The Sanctuary of the Crucifix

The Sanctuary of the Crucifix, formerly the Church of Santa Maria di Versacarro, was built in 1637, together with the annexed convent by Mario Frangipane, to house the Franciscans of the Order of Observant Friars, after the Capuchin Franciscans had left Nemi to move to in their convent in Genzano.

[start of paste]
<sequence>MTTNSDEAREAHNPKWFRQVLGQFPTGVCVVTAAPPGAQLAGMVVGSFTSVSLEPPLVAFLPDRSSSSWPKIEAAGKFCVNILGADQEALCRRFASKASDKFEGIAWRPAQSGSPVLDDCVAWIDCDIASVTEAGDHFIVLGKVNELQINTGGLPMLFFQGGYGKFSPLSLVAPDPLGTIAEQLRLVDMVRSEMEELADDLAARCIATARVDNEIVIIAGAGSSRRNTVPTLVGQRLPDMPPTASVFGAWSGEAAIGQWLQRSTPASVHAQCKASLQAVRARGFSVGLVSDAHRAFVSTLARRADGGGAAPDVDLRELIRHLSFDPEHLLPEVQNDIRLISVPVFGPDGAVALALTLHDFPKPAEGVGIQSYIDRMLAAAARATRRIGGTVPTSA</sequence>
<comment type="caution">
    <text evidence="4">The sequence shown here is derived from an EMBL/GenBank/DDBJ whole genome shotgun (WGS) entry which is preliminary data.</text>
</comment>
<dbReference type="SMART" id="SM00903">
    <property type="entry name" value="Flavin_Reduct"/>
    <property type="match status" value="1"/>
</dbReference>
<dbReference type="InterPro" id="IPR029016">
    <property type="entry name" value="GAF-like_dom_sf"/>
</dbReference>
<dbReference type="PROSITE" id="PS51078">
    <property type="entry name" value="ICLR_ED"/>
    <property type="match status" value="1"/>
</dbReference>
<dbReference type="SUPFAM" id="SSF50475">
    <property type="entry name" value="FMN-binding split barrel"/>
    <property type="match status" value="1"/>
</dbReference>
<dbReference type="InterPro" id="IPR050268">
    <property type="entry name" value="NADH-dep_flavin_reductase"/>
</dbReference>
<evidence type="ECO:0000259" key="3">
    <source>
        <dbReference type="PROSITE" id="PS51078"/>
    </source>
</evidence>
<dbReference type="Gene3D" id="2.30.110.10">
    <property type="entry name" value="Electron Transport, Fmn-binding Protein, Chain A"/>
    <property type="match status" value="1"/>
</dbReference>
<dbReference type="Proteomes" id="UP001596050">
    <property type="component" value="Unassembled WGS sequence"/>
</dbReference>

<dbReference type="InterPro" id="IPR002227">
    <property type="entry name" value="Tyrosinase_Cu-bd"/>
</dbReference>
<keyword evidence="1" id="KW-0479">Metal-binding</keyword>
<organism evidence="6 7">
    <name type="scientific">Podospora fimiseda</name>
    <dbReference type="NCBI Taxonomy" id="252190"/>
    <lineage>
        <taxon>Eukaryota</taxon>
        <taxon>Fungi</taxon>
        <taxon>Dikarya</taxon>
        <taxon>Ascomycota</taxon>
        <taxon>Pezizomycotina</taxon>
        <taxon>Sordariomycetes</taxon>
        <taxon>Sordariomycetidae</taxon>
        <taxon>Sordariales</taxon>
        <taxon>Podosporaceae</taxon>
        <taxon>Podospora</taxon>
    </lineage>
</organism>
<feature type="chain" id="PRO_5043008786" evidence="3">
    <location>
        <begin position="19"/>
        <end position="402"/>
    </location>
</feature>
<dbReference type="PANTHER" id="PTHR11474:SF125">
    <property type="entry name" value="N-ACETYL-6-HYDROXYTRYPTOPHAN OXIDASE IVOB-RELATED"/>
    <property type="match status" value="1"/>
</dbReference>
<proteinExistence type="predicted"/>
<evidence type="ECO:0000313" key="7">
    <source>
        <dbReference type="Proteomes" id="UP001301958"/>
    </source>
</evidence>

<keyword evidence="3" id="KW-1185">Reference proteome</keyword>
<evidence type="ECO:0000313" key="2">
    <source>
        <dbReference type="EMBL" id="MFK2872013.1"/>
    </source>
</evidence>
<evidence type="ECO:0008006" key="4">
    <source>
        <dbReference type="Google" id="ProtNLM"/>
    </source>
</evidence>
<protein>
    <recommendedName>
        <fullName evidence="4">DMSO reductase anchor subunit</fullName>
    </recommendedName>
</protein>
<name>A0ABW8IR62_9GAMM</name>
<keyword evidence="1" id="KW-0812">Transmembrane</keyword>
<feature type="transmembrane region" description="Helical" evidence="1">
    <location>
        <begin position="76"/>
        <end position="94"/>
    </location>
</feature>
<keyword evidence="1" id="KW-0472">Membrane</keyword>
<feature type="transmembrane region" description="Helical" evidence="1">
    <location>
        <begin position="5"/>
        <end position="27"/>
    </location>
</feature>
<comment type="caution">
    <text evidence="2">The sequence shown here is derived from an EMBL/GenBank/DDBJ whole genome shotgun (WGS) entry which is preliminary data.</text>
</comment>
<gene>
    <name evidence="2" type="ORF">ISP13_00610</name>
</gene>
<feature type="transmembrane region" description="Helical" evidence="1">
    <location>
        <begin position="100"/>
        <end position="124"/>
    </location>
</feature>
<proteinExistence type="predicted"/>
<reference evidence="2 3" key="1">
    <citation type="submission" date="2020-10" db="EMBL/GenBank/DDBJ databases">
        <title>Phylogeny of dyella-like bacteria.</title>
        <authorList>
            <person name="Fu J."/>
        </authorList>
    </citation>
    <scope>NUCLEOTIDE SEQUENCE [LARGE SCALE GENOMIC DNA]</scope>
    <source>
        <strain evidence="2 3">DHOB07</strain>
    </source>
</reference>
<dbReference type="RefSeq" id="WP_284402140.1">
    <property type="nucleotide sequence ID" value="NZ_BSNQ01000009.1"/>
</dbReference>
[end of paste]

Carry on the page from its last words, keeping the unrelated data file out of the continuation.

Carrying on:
The Sanctuary was originally the chapel of the Convent, and was dedicated to the Virgin because the icon of the Madonna of Versacarro was brought there. In 1669 the Crucifix was exposed, a wooden work by Fra Vincenzo da Bassiano found miraculously accomplished: from that moment the place of worship was called the Sanctuary of the Crucifix. Legend has it that the friar despaired of being able to carve the face of the Savior worthily, so he prayed and went to sleep; the next morning he found his face already sculpted, and admirably, for which he cried to the miracle. Looking at the magnificent wooden sculpture, we note the details of the features of the face, capable of giving vivid and profound expressions. In addition to the Crucifix, the icon of the Madonna, also known as the Versacarro icon, is highly revered in the Sanctuary; this name derives from a pious popular legend according to which, while some thieves stole the image by hiding it in an ox cart, the animals would have the wagon turned by divine intervention (in Latin, voltare is called vertere, hence the participle versus) and thus brought back the Madonna to the church. Originally the icon was a triptych, of which today only the central panel remains, which represents the Madonna and Child; the two side ones, with the saints Peter and Paul, were stolen in August 1975. Even the icon visible today was stolen in 2002, and then found in 2006 in Messina by the Police.